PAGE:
Fellows Network




Amália Souza

Socio-Environmental Fund - CASA, Executive Director

Cunha, São Paulo, Brazil

Amália is Co-Founder and Executive Director of the Socio-Environmental Fund – CASA, whose mission is to promote environmental conservation and sustainability, democracy and social justice by supporting and strengthening the capacities and initiatives of civil society in South America. CASA gives grants to bona-fide community groups for their social justice and environmental protection efforts that use a systemic approach. Amália regularly speaks at international conferences about the important impacts and results of giving small grants to grassroots groups in building a sustainable planet.

Amália has worked with NGOs and the international funding community since the mid-1980s. Her professional experience includes work with indigenous peoples and other rainforest and grassroots communities, international communication for sustainability, and, most recently, building more bridges between the private sector and the socio-environmental movement. She sits on the Board of Directors of NUPEF-ICT Studies and Research Institute, and the Advisory Board of The Ocean Foundation.

Between 2000-2004 she was the Brazil Advisory Board Coordinator for Global Greengrants Fund, and Chair of the Global South Task Force for Grantmakers without Borders. For most of the 1990s, she was Member Services and Development Director for the Association for Progressive Communications.

More recently, she has been a spokesperson for more collaboration among foundations and donors in order to amplify the results of grantmaking. She has also done consulting for the AVEDA Corporation, evaluating, at different periods, their 20 year partnership with an Amazonian Indian tribe from which they source organically grown dyes for their products.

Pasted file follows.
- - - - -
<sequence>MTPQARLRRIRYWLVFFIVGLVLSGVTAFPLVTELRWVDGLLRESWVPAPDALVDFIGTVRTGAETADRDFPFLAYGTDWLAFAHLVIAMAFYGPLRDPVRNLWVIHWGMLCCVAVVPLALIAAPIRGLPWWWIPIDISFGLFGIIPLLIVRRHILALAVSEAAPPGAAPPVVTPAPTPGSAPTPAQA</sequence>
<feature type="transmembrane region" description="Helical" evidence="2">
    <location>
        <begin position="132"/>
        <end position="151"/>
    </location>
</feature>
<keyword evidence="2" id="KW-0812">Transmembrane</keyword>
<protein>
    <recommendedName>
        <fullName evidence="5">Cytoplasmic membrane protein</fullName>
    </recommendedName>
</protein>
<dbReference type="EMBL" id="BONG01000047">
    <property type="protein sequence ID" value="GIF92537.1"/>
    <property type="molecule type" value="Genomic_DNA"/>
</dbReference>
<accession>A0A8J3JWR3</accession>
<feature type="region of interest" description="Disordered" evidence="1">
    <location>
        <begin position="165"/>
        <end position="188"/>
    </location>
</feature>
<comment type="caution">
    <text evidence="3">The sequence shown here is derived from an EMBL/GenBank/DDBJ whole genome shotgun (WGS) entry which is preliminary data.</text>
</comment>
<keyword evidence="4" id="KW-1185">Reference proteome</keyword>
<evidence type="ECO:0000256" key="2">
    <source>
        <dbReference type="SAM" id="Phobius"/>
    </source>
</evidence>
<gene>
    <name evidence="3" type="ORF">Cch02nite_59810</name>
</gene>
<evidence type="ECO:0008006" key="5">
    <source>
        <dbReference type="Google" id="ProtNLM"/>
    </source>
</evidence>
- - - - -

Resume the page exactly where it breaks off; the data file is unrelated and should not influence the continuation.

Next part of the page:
Amália lives in a rural community in the Atlantic Forest coastal mountains of São Paulo, Brazil. A lifetime project is to bring to her own community a sense of the global urgencies, and to transform that knowledge into actions toward local sustainability, including food security, watershed conservation, and resiliency and adaptation in times of climate change.

She has also introduced Joanna Macy’s “Work that Reconnects” in Brazil, produced and revised the translation of her book Coming Back to Life, and organized Joanna’s first trip to Brazil. She is a trained facilitator of these experiential workshops founded on principals of systems thinking, eco-psychology, and deep ecology.

One of the most important tools in Amalia’s current work is her singing. She believes that to elevate humanity’s consciousness in order to revert our destructive actions in this planet, we need to vibrate our energy at a much higher level, and that music and other ludic methods of creativity, and the expression of love in its purest form, can finally take us there.

Updated December 2011.